Gateway IP
Step 3

Confirm that the IP address of the gateway appears.

Click OK. The new unit is displayed in the Cisco ANA Manage window.

If the new unit is installed and reachable, the following events occur:

It starts automatically. It is registered with the gateway. A configuration registry for the new unit is created in the Golden Source.

Configuring Standby Units


Cisco ANA Manage enables you to configure standby units and assign standby units to protection groups. For information about how long a unit or AVM is down when switching to a standby unit, see Estimating Down Time in Case of Failure, page D-4.
Before You Begin

If you are changing an active unit into a standby unit, you must first delete the active unit as described in Deleting a Cisco ANA Unit, page 3-9.

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Appendix D Configuring Cisco ANA Units for High Availability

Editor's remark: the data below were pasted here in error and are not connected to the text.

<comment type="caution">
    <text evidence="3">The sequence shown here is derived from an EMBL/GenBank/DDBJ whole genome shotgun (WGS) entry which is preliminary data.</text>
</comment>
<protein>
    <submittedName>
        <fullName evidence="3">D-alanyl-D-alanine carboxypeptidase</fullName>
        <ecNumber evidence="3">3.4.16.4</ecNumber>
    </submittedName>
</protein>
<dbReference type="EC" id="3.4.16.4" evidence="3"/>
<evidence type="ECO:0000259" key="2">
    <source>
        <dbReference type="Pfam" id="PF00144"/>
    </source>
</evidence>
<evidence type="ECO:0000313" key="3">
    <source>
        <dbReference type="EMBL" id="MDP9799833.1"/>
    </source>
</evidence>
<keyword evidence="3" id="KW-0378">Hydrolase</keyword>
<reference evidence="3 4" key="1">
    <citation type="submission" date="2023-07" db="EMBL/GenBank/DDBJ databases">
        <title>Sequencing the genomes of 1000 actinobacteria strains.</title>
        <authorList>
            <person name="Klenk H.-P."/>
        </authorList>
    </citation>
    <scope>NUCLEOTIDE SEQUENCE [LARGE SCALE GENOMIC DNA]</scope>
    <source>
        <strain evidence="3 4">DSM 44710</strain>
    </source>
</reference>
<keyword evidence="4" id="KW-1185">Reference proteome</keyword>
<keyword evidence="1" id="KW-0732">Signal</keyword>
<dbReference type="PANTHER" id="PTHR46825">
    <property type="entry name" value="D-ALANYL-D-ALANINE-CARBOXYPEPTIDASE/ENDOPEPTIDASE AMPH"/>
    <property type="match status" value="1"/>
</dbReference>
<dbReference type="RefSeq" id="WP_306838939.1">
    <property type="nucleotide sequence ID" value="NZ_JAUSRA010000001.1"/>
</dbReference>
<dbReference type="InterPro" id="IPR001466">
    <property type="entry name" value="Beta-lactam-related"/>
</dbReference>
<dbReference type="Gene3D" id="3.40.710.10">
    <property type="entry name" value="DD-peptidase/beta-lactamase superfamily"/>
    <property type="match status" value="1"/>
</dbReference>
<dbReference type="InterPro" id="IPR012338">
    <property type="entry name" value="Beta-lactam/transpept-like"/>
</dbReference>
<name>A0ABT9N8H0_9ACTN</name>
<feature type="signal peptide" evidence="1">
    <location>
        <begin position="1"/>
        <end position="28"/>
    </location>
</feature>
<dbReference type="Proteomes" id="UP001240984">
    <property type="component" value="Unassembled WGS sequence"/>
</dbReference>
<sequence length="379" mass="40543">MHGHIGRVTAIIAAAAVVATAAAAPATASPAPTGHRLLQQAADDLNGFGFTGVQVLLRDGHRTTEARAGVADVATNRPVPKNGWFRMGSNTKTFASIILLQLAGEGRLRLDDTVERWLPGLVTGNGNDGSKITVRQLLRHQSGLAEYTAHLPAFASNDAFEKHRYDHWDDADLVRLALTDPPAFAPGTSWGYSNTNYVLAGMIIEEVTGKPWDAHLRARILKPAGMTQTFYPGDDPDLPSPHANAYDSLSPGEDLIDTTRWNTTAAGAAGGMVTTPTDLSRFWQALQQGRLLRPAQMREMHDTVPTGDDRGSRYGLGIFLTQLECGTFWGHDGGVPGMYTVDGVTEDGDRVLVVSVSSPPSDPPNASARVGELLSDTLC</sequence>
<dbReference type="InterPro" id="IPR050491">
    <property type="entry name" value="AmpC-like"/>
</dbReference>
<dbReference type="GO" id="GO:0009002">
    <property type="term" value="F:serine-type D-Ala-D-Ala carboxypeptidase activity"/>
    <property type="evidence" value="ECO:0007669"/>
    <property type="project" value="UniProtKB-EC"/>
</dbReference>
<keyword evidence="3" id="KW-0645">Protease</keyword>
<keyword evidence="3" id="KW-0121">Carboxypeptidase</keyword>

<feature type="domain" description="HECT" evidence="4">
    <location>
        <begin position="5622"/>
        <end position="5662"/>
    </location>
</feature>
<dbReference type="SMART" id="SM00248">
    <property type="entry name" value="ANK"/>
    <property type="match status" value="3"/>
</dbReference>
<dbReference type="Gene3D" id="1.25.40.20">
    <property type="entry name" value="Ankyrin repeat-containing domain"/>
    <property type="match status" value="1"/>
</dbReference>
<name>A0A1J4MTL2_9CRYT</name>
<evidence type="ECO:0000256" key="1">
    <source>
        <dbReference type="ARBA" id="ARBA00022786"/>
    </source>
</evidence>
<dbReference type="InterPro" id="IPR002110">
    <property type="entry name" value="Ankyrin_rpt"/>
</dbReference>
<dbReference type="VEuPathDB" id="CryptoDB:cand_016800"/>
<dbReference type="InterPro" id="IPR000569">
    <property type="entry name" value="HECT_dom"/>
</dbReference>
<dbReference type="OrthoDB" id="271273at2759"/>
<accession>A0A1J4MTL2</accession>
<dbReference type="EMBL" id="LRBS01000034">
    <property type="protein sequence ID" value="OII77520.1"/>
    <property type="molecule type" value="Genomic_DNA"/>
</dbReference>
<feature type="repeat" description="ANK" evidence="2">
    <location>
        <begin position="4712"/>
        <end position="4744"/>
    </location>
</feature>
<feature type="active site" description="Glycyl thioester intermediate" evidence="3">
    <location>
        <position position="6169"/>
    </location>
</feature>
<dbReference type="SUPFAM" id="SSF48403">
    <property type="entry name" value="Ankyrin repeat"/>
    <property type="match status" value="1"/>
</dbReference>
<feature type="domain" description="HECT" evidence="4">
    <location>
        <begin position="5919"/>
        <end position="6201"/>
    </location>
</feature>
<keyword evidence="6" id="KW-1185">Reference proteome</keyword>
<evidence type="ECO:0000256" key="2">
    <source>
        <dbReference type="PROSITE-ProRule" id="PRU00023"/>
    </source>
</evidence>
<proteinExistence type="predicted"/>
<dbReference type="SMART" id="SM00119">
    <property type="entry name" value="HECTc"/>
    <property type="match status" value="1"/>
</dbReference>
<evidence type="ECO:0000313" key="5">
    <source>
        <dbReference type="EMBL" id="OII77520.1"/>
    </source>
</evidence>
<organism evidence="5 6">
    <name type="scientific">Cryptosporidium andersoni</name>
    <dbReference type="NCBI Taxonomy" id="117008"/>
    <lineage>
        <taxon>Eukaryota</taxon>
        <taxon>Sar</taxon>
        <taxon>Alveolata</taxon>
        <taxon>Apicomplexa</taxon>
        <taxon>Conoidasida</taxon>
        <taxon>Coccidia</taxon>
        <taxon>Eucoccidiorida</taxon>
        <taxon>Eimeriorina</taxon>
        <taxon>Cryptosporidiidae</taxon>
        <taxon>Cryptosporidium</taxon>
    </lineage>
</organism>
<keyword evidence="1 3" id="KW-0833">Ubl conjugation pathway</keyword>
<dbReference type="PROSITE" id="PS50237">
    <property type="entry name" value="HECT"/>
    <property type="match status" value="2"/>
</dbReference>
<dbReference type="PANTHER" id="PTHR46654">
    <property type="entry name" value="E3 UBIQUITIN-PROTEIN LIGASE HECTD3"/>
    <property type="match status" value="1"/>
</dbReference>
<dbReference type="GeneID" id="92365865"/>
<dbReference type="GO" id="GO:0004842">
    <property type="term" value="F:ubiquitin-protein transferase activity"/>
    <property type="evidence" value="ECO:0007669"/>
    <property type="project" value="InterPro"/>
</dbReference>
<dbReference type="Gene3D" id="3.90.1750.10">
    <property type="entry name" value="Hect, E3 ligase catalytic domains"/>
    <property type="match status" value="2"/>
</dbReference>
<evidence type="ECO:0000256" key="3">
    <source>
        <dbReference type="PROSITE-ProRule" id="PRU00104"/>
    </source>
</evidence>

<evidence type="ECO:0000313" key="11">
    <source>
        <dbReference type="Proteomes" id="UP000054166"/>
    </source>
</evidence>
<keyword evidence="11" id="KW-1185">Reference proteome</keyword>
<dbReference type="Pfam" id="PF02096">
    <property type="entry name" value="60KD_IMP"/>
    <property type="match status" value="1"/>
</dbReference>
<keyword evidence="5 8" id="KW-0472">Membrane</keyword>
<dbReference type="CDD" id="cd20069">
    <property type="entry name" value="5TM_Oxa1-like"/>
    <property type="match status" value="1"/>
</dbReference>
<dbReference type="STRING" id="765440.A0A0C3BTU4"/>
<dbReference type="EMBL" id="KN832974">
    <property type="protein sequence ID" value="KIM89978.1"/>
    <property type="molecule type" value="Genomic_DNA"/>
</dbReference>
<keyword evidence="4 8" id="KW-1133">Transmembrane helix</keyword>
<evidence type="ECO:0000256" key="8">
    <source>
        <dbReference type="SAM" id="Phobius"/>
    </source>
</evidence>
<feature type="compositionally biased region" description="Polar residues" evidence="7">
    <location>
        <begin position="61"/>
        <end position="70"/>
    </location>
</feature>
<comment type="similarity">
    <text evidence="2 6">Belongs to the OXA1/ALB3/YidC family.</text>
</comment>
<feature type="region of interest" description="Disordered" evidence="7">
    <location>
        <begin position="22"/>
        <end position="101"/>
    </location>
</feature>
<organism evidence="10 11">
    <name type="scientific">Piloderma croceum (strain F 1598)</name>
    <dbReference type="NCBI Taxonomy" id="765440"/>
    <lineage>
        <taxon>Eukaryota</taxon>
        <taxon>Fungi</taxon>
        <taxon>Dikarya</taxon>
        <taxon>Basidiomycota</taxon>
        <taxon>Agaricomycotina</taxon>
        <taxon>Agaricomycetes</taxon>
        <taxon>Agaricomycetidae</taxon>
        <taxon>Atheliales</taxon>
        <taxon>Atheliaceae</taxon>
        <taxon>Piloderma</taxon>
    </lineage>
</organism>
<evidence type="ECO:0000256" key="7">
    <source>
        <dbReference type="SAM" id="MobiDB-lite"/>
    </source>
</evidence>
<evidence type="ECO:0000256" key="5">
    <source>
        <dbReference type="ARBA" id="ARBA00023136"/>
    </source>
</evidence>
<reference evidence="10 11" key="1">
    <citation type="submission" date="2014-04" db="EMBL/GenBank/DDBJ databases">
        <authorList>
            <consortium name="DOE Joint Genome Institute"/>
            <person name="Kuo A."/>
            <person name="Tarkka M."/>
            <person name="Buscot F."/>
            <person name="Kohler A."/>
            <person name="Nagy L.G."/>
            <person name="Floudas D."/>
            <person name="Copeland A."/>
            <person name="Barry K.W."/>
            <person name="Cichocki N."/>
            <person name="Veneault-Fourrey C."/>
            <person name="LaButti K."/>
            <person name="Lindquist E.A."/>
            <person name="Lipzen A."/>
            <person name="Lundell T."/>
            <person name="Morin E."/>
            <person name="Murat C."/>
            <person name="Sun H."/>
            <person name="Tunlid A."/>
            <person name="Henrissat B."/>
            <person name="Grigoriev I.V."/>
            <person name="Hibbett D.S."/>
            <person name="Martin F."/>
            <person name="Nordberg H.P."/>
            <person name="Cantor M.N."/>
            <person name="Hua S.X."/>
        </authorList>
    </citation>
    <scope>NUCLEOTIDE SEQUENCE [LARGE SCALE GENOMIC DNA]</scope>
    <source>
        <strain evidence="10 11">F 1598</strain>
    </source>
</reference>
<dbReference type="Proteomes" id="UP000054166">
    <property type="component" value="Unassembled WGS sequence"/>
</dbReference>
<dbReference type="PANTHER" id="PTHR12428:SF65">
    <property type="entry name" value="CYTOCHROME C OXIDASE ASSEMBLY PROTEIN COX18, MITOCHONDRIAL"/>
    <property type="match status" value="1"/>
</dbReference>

Using High Availability

To configure a standby unit:


Step 1

Open the New ANA Unit dialog box by right-clicking the ANA Servers branch, then choose New ANA Unit.

Note

For a detailed description of configuring units, see Chapter 3, Managing the Cisco ANA Gateway and Units.

Step 2

Enter the information for the standby unit: Field IP Address Description Enter the IP address of the unit. The IP address must be unique.
Note

An error message is displayed if a unit is already configured with the same IP address.

Enable Unit Protection

Confirm that this check box is checked. When this option is checked, high availability is enabled on the unit.
Note

The Enable Unit Protection check box is selected by default. We strongly recommend that you do not disable this option.

Standby Unit Protection Group

Check this check box to define the unit as a standby unit. Select the protection group for which the newly created unit will act as a standby unit. For more information about protection groups, see:

Managing Protection Groups, page 6-9 Changing the Protection Group of a Unit, page D-11

Gateway IP
Step 3

Confirm that the IP address of the gateway appears.

Click OK.

Note

Standby units are not displayed in the ANA Servers branch in the navigation tree.

For information about changing the protection group to which a unit is assigned, see Changing the Protection Group of a Unit, page D-11.

Checking the Assignment of Units to Protection Groups